Everest Insurance to resume normal operations from today
KATHMANDU, Sept 20: Everest Insurance, which was at loggerheads with the insurance sector regulator and had partially halted its business in a sign of protest, has formally announced resumption of normal operation from Thursday, putting an end to the nine-day-long ambiguity over the future course of the non-life insurer.
The insurance company has also said it will formally request Nepal Stock Exchange to resume its share transaction on Thursday which was halted on Sept 12 following the insurer´s threat to shut down the company for good.
“Everest will now move ahead in a positive direction and will comply with every instruction issued by the regulator. We will also start issuing new policies from tomorrow (Thursday), except for fire insurance policies, business of which has been temporarily banned by the Insurance Board,” Kewal Krishna Shrestha, CEO and board secretary of Everest Insurance, told journalists on Wednesday.
The fire insurance business of Everest has been temporarily banned by the insurance sector regulator, after the insurer was found guilty of extending excessive amount in advance against a fire claim filed by a company owned by one of its promoters.
Following this, the Board slapped a fine of Rs 10,000 on Shrestha and asked the company´s board of directors to take strict action against him.
As this regulatory decision was being considered a slap in the face by Everest´s promoters, the Insurance Board, at around the same time, introduced a directive on corporate governance, which among others, bars insurance companies from generating business from its promoters, prevents one individual from assuming a position in the board of multiple insurance companies and restricts more than one member of a family from taking seats in the board of the same company.
Earlier, directors of Everest had said these instructions and other provisions in the directive that restrict board members to be part of various internal committees had made it difficult for the company´s promoters to do business and reduced their role to that of caretakers of insurance company.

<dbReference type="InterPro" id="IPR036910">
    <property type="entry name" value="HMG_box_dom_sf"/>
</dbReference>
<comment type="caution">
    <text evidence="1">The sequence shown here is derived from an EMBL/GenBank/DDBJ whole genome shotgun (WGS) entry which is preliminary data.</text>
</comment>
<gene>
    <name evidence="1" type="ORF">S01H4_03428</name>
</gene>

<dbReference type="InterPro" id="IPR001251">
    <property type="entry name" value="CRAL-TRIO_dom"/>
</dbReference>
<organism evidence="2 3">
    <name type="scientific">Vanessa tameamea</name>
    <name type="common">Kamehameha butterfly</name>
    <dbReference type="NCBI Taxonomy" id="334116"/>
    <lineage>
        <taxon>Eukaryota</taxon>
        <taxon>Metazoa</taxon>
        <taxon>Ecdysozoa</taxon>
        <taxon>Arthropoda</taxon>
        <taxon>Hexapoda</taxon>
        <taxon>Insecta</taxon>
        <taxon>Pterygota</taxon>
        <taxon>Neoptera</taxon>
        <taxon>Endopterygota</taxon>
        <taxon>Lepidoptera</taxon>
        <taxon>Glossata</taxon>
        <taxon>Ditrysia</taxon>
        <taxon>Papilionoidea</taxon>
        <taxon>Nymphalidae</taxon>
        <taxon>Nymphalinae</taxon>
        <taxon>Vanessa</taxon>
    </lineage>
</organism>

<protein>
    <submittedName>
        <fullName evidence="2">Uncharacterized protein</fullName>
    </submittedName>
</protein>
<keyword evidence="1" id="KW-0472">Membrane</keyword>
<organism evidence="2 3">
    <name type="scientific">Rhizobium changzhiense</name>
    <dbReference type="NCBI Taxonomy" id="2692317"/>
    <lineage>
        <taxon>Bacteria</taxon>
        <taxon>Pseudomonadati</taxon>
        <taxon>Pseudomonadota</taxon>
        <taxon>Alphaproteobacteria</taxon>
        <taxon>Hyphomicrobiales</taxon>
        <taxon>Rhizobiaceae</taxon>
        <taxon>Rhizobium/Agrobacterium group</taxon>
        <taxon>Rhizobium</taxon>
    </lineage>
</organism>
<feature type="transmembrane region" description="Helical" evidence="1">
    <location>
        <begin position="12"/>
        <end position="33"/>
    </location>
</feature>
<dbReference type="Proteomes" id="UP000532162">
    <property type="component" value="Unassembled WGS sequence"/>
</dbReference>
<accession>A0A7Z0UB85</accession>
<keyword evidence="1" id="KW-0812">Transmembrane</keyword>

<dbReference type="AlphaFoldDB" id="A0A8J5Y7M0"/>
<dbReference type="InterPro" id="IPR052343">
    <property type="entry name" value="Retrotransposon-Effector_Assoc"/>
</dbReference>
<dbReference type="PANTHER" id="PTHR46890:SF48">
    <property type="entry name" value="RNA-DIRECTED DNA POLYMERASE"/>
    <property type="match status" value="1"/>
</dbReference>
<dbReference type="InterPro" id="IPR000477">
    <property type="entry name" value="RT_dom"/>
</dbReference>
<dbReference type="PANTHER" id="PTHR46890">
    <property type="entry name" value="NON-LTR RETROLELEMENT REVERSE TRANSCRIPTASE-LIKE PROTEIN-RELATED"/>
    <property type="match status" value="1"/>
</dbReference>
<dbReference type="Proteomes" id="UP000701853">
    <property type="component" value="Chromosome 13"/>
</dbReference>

The insurer then issued a threat of shutting down the entire business and stopped issuing new policies from Sept 11.
Following this, the Insurance Board last Thursday sought clarification from the company on why it partially halted its business. In reply, the company softened its tone and said it had to temporarily stopped issuing new policies to divert attention to settling old claims which had piled up.
During Wednesday´s press meet, Shrestha reiterated the same reason for partially halting its business operations. “Following the closure, we have settled over 100 claims,” Shrestha said, whose company has highest number of unsettled claims among non-life insurance companies.
He, however, could not say why the company did not take that decision in May when the Insurance Board had instructed all insurance companies to reduce their claims by half within six months.
Shrestha also could not say whether the decision to partially shut down business operation was wrong. “Since the Insurance Act does not explicitly say anything on such issues, we don´t think we were involved in illegal activity,” he said.
When asked by Republica, whether it was ethical for a public company to take such a decision without making public disclosure, Shrestha did not say anything.
“Yes, we should have formally informed our clients about this. But since most of the newspapers had regularly carried the news, we became oblivious of the formality we should have taken,” he said.
The Insurance Board, meanwhile, said it will discuss whether to take action against the company for partially shutting down its business for nine days during the next board meeting.